A Cairo Song
by Madeleine Marie Slavick
The first sound in the Middle East is the robes of two men at the
transit airport: very starched, very white, and rustling, like oversized
wings, or crisp sails being shaken.
I learn how to say Bahrain: Bach, and rain, where it’s all balm and
smells of green sea and women dance their bellies to a crowd of three at
the Supernightclub. A sheesha rests against stucco. No ripples in
Flying on to Egypt, sky merges with haze, haze with horizon, then the
sand monologue: banks, drifts, dunes, and for a while, a weird geometry
appears: full- and semi-circles of rice farms.
Cairo, ‘mother of the world’, confluence of Asia and Africa, Africa and
Europe, of life and afterlife.
Zachariah meets us at the airport, says, ‘Muslims and Christians live
peacefully here; my name is used by them both.’ The scenery from his
late afternoon taxi: details of the colonial, billboards of Nestle, many
military clubs, a mosque at every block. Then small white neon crosses
atop a Coptic church — almost a floating graveyard.
We too quickly cross the Nile. Like a birthday.
We wander as the early evening muezzin half speaks, half sings. Pass
fruit stalls lit up and happy, large straw trays full of flat round
bread. See shops vacated of keepers, full of incense and Allah. The door
of the mosque is peopled with empty shoes, all men’s.
A Nile fish smiles as we dine, daubed with lemon and oil and a dash of
unidentified spice. By trees trimmed like fez, a Turkish coffee
The night River gets historical, with or without felucca dressed
in neon and song.
In the morning, dust storm. The River reflects grey, is being dredged,
yet people fish from the promenade and couples embrace. One escorted
woman has a dirty handprint at the small of her back.
There’s a ferry to Mar Gergis. Men hum in robes, a veiled woman sleeps
near the altar, everyone seems in a trance, a Coptic cross in hand. I
press, rest the cheek on pillars of marble, ivory, wood. We all breathe
the same fourth-century-air. A dark quiet. Unreal peace. The gift shop
From the Citadel, a grey skyline of scrapers and minarets, the pyramids
always in the distance. Hot noon, cool echoes; modest dress, lacy
At a poet’s house, a grandmother in a black robe and headscarf, the
robed daughter in another color, a granddaughter in cowboy boots dancing
in the family living room. Hips in Arabic beat.
A week later, we meet Somaya Saad, the Consul General of Egypt of Hong
Kong and Macau, who speaks of the Koran merging with literature, lending
to poetry, and her voice carries me back to the gorgeous Arabic of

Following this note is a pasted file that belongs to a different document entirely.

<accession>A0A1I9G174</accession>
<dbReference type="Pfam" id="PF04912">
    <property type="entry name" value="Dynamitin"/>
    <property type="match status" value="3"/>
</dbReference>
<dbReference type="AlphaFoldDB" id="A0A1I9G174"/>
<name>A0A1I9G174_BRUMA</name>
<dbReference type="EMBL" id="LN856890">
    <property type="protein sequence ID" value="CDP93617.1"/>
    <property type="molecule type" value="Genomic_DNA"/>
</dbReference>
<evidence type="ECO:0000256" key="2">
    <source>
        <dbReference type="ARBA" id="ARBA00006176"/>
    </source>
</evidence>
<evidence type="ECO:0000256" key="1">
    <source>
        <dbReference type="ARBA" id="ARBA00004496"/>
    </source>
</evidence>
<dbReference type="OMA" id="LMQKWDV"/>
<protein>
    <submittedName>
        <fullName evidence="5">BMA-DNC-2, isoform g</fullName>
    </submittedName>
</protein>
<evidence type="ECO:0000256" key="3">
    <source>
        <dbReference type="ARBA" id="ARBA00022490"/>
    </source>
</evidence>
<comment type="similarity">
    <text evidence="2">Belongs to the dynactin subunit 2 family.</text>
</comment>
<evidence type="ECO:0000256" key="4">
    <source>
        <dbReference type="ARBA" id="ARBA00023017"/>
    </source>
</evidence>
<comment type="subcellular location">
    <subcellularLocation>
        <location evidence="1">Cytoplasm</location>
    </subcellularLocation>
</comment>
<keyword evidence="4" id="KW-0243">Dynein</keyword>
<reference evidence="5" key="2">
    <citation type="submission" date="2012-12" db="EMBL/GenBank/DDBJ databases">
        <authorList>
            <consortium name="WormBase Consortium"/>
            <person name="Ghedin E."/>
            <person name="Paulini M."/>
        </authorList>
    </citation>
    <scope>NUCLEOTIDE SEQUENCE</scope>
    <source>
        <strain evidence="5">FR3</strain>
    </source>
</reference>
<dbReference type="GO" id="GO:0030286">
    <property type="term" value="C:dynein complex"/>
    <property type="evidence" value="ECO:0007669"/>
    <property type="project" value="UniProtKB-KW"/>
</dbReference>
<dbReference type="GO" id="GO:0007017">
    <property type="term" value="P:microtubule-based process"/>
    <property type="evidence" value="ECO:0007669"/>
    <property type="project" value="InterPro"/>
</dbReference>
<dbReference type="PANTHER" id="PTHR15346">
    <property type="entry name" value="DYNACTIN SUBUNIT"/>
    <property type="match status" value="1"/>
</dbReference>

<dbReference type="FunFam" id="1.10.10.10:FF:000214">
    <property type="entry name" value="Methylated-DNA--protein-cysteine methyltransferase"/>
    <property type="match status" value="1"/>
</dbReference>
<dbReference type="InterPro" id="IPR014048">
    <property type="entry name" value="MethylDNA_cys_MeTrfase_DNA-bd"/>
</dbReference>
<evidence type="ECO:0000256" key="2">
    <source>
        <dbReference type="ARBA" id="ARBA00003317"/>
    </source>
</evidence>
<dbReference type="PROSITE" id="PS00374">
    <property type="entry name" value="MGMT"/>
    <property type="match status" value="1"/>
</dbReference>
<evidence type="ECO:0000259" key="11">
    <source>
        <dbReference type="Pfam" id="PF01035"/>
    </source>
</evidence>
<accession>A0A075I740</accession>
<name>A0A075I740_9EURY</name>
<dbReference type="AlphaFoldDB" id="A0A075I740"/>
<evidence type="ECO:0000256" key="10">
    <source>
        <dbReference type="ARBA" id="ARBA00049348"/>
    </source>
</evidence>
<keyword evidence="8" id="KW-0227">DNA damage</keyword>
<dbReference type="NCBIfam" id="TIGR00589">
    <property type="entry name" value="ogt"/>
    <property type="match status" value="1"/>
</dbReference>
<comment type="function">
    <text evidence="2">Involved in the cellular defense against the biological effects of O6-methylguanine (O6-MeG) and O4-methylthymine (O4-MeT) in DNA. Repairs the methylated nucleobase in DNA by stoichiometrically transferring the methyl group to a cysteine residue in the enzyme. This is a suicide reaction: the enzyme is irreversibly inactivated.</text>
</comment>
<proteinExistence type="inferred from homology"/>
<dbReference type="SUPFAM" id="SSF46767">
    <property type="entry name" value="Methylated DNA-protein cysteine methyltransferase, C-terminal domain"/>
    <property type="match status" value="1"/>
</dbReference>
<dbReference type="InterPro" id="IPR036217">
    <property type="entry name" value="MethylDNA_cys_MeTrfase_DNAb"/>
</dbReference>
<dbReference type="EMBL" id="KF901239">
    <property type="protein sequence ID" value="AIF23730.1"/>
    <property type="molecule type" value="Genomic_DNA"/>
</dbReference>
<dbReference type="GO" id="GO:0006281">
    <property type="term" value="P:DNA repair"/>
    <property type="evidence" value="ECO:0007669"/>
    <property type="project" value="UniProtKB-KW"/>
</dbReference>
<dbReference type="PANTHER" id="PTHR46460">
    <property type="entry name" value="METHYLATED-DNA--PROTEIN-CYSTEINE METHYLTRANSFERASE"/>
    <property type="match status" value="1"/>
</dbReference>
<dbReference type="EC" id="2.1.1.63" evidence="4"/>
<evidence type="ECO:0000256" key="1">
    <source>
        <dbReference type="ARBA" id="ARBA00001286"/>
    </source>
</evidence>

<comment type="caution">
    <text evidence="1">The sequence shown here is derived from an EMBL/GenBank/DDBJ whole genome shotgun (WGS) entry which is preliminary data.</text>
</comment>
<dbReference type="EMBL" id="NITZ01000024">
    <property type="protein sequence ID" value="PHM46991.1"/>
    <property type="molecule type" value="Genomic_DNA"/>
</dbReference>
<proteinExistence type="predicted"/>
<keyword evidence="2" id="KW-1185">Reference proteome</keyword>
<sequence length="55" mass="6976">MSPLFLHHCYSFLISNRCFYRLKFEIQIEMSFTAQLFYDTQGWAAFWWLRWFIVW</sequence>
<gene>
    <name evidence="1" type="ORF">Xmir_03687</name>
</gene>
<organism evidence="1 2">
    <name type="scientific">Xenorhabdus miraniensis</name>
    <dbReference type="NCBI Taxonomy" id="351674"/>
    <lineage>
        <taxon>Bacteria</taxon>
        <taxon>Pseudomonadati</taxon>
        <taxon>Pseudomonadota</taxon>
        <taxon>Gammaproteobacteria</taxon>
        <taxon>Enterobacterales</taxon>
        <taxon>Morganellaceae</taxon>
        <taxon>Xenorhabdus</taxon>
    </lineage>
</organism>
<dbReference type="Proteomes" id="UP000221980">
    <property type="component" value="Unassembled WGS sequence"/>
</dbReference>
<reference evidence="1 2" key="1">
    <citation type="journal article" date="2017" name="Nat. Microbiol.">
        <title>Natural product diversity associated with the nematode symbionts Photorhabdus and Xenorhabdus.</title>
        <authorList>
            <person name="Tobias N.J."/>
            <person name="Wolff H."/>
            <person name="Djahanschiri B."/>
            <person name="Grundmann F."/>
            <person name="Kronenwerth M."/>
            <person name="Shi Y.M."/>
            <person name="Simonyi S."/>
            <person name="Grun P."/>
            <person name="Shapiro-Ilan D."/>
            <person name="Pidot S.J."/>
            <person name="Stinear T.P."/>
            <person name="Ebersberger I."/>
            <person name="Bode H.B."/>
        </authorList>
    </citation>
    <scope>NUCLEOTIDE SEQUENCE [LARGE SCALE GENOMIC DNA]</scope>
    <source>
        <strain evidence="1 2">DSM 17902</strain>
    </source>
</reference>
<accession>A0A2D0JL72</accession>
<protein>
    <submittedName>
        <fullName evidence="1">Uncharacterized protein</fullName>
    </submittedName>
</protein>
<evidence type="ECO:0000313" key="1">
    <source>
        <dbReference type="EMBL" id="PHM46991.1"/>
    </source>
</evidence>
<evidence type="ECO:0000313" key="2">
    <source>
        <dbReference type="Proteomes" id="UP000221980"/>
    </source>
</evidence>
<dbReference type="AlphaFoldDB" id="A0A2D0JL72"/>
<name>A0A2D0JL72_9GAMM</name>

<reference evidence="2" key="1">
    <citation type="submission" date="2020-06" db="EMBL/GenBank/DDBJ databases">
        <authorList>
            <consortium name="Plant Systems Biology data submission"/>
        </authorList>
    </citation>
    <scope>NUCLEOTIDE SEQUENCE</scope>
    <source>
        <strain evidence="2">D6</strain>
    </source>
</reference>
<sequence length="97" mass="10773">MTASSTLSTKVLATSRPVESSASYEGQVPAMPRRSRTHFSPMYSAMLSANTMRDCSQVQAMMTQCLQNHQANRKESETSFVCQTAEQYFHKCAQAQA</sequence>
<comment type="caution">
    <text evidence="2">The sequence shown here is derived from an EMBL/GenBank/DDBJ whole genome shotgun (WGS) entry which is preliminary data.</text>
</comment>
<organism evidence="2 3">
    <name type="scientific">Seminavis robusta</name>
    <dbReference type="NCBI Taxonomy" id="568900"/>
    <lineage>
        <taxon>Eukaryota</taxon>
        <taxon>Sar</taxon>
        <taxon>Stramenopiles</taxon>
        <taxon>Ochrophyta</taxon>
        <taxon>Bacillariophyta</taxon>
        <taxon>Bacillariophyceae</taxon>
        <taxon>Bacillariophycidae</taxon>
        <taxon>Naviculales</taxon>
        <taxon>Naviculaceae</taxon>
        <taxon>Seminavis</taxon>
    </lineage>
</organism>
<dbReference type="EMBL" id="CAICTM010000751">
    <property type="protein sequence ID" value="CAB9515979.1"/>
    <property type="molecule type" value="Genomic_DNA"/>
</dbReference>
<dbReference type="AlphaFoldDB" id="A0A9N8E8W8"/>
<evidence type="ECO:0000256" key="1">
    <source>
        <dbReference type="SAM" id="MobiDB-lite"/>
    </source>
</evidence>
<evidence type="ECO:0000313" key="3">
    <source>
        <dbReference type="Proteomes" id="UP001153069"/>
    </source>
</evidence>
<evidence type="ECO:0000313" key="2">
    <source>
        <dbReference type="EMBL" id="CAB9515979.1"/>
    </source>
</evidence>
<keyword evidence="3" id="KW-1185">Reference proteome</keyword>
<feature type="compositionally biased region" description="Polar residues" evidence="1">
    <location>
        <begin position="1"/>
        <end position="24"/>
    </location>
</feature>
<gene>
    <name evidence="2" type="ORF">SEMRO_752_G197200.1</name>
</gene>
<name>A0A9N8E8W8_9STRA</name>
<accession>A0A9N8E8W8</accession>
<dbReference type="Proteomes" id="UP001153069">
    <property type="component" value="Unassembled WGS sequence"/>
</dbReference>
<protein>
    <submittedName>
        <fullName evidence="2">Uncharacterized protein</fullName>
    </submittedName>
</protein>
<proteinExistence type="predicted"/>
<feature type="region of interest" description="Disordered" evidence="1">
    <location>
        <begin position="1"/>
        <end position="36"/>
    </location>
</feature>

poetry, vowels and consonants, crisp and separated, following the other
in a dream that runs and runs, and finds. Hear breathy sounds that come
from depths, yet are a feather. Words sent forth in an ecstasy of truth.
Without the poem, chaos is Cairo, Cairo could be a city in India, but no
walking cow. Could be a city rushed to in desperation, or maybe elation.
Could be somewhere I have been before: seventeen million people weaving,
children begging, robes swishing, in a maze full of mother of pearl,
alabaster and tobacco, always spice and strawberries and hibiscus,
always coffee and shay and sheesha, and men. Friday lanes
turn into a long overlapping prayer mat, layered with men and younger
‘Welcome! Welcome!’ as you wander streets and lanes, and more if men
find you pretty: they must tell you so. The hotel clerk kisses the hand;
one stranger says we should marry if I return to Cairo; and a fellow
poet says he loves me as he asks about the melancholy in my eyes.
And when a poem is sung to the oud, I am happy I am not alone.
On Easter Sunday, the literary Gamal Al Ghitany greets us. We want to
know about censorship and he answers with a defense of freedom. He knows
that writers will always find a way to create. He asks about my poem
against war, against sadness, and I want to say, so much, but the words
stay in the poem. A thin minaret inches higher.
See the pyramids, and you lose innocence, you lose a fairy spirit, said
Mark Twain. It smells like the Great Wall: power and pride and
protection, and labor, labor, labor, says the poet Zheng Danyi.
Saqqara, the oldest pyramid: single, simple, elegant, seen. A security
guard sits in a hut. Papyrus in shops. A carpet school by the gates. I
walk barefoot on the limestone, a pilgrim of the intimate, all of this
death starting four thousand five hundred years ago.
In Giza, be a tiny tourist on horse, camel, bus. Desert on one side, a
city colored by sandstone on the other three, and closer, grow dizzy
with proportion, a million bricks, a thousand steps, and sun reflecting
off every grain of sand.
Now I want these graves in front of me, I want to walk a circle around
each pyramid, and sit beside the smallest, the farthest one.
I want to touch the tail of the Sphinx.
In Spring 2005, Madeleine Marie Slavick, author-photographer of
‘delicate access’, participated in a cultural exchange programme in
Cairo where her photographs were exhibited at Cairo Atelier, and Arabic
translations of her poems by Sayed Gouda were published in Akhbar
Aladab. A Chinese version of A Cairo Song, by Su Yin Mak, was published
in the Mingpao, in Hong Kong.